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Comedian's Number Is Up in 90210

June 09, 2002|RUTH RYON | TIMES STAFF WRITER

Comedian Rita Rudner and her husband, producer Martin Bergman, have sold their Beverly Hills home for close to its $2.4-million asking price.

Rudner has just begun her second year of a $20-million, four-year contract to appear as a headliner in Las Vegas at the Cabaret Theatre of New York-New York Hotel & Casino.

The couple are getting ready to move into their newly built three-bedroom, 5,000-square-foot penthouse overlooking the Las Vegas Strip, and they plan to retain their three-bedroom, 4,000-square-foot Palm Desert home, which they built in 1998. That home overlooks a private golf course and lake.

The Beverly Hills home that Rudner and Bergman sold has five bedrooms and 6.5 baths in 6,000 square feet, including a guesthouse. The Mediterranean-style estate also has a pool, media room and indoor driving range. The couple had owned it since it was built in 1992.

Rudner, in her mid-40s, appeared in the Broadway productions of "Mack and Mabel," "They're Playing Our Song" and "Annie" before she became a stand-up comedian in 1980. Since then she has starred in three solo HBO comedy specials and, in 1992, she wrote the first of three books. Her most recent, a comic novel, is "Tickled Pink" (Pocket Books, 2001).

Rudner and Berman co-wrote the screenplay for the 1992 movie "Peter's Friends," in which she co-starred with Emma Thompson and Kenneth Branagh, who directed the film. Rudner and Berman also co-wrote the USA Network movie "A Weekend in the Country" (1996). She co-starred in the film, which Bergman produced and directed.

Lauren Polan, an associate manager at Coldwell Banker's Beverly Hills North office, represented Rudner and Bergman in their sale. Danny Harvey and Joyce Essex of the same office represented the buyer, a TV executive.

The Storer House in Hollywood, designed by late architect Frank Lloyd Wright, has been sold for nearly its $3.5-million asking price.

Producer Joel Silver, who had owned the house for 17 years, sold the house to a business executive described as having "a great understanding and appreciation for historical landmark architectural property."

Silver, who produced the "Lethal Weapon" films and other movies such as "13 Ghosts" (2001) and "The Matrix" (1999), meticulously restored the house with the help of architect Eric Wright, Frank Lloyd Wright's grandson.

The house, an example of Wright's pre-Columbian or early Modernist architecture, is one of four houses built in L.A. by the late architect using patterned concrete blocks. Designed in 1922 for homeopathic physician John Storer, the house has three bedrooms, a den and three bathrooms in about 3,000 square feet. The home also has a pool, which was originally planned but not built until Silver bought the property.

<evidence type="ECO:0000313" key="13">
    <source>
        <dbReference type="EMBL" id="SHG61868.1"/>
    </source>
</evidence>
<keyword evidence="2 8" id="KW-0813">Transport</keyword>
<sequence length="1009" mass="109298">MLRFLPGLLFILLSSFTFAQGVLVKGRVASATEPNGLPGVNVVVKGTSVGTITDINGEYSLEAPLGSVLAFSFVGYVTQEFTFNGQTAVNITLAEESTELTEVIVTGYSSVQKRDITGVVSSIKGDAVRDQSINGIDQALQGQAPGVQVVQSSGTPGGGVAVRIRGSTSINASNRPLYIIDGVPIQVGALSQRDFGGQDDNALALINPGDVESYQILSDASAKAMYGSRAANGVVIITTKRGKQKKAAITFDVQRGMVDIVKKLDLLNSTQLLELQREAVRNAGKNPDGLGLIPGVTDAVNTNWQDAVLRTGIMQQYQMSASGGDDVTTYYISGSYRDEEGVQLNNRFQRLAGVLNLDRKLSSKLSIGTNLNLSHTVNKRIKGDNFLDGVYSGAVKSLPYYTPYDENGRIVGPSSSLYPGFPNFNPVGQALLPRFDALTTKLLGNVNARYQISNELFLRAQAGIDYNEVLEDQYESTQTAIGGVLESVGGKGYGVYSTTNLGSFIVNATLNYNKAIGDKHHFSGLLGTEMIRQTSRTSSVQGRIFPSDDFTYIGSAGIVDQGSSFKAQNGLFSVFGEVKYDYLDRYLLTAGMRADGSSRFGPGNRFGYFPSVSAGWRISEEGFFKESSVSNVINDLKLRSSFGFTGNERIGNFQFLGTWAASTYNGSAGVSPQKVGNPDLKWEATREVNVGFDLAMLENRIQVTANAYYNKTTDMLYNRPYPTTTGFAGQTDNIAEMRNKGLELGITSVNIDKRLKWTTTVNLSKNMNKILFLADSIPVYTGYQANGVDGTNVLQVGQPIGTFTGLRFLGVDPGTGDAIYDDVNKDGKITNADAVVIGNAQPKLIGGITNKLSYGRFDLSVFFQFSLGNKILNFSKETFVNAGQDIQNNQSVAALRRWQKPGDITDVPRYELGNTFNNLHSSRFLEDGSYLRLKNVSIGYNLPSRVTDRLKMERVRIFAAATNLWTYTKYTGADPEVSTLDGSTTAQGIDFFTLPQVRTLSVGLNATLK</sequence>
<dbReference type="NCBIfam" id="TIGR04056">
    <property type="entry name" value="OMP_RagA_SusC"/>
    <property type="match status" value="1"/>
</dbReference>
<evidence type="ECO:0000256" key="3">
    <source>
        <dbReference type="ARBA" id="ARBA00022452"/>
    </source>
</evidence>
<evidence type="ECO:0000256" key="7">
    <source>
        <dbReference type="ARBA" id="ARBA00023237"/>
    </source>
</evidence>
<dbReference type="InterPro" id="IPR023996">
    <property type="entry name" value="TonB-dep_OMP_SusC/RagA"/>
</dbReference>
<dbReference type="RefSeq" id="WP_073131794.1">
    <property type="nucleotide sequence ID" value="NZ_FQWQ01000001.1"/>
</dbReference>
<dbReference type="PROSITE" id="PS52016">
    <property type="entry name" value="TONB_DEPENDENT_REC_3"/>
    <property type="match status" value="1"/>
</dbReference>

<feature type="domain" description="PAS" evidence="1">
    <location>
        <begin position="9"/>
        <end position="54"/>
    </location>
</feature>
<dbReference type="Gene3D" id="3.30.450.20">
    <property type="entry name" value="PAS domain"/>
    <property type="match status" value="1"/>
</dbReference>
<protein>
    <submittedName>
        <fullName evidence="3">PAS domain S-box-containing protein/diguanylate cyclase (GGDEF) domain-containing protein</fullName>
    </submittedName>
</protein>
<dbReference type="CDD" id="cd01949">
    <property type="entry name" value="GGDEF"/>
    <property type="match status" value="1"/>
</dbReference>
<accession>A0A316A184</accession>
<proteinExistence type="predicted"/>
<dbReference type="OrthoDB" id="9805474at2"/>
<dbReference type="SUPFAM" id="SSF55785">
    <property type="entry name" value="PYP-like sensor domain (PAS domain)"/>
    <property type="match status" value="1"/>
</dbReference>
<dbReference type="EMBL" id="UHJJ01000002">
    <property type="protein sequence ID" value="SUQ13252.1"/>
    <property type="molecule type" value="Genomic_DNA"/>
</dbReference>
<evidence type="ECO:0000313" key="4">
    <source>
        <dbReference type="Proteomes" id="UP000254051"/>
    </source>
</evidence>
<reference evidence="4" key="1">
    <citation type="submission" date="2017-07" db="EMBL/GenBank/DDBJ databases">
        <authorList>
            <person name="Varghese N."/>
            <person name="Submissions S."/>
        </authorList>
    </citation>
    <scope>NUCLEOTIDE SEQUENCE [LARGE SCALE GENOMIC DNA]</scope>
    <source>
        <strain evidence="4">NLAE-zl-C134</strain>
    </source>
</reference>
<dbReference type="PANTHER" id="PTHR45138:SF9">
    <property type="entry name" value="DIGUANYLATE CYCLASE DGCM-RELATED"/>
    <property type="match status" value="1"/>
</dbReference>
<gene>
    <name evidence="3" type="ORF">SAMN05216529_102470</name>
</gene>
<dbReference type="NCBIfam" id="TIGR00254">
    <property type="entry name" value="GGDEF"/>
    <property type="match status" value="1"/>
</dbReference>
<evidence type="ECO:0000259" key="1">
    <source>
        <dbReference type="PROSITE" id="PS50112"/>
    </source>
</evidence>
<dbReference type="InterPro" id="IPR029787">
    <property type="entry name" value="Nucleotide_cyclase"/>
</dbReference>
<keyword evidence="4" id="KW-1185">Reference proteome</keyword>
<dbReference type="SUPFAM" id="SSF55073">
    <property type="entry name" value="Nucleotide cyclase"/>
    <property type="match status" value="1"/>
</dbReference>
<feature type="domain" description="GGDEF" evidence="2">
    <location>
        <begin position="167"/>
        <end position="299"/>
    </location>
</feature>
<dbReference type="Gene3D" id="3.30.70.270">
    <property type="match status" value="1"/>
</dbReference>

Judy Feder of Hilton & Hyland, Beverly Hills, represented both sides of the transaction.

Northrop Chairman Kent Kresa has purchased a home on four acres in Beverly Hills for about $12.5 million.

During the early '90s, London financier Robert Manoukian, once an emissary of the sultan of Brunei, had plans to build a 46,000-square-foot estate on the site. Manoukian's plans caused a neighborhood furor. The home was never built.

Two houses on the four-acre site were built after the site was subdivided in 1953. One was built by architect William Pereira; the other was owned at one time by the late screenwriter Nunnally Johnson. Manoukian planned to build a pool and a tennis court in place of the houses.

The property bought by Kresa also still has its original 18,000-square-foot Spanish-style house, built in 1927. The 40-room house was once owned by actor James Coburn, who lived there for about 15 years.

Kresa plans to refurbish the former Coburn home and remodel the two houses on the remaining lots, Westside sources said.

Under Kresa's leadership, Northrop Grumman Corp. has taken over 14 companies in the last decade, amassing a business that has interests in every aspect of the nation's military. Northrop's recent bid to take over TRW is on hold until September while it reviews financial information.

Joe Babajian of Prudential John Aaroe Estates, Beverly Hills, represented Kresa in his purchase, sources said.

Tony Williams, a KCBS Channel 2 weathercaster, has sold his Hollywood Hills home for about $2.2 million.

Seen regularly on the station's weekend newscasts, Williams, in his mid-30s, is probably best known for his comfortable style during live weather remotes from various communities throughout the L.A. area.

Williams, son of the late legendary defense attorney Edward Bennett Williams (a former owner of the Baltimore Orioles and Washington Redskins), is looking to buy another house in the same area.

With the help of Beverly Hills designer Lynn Palmer, he completed a total renovation in 1997 of the house he just sold.

Built in 1976, the contemporary villa has three bedrooms and 3.5 baths in about 2,700 square feet. The house--which also has a gym, a pool and views from downtown L.A. to the ocean--is on a hill overlooking Sunset Plaza.

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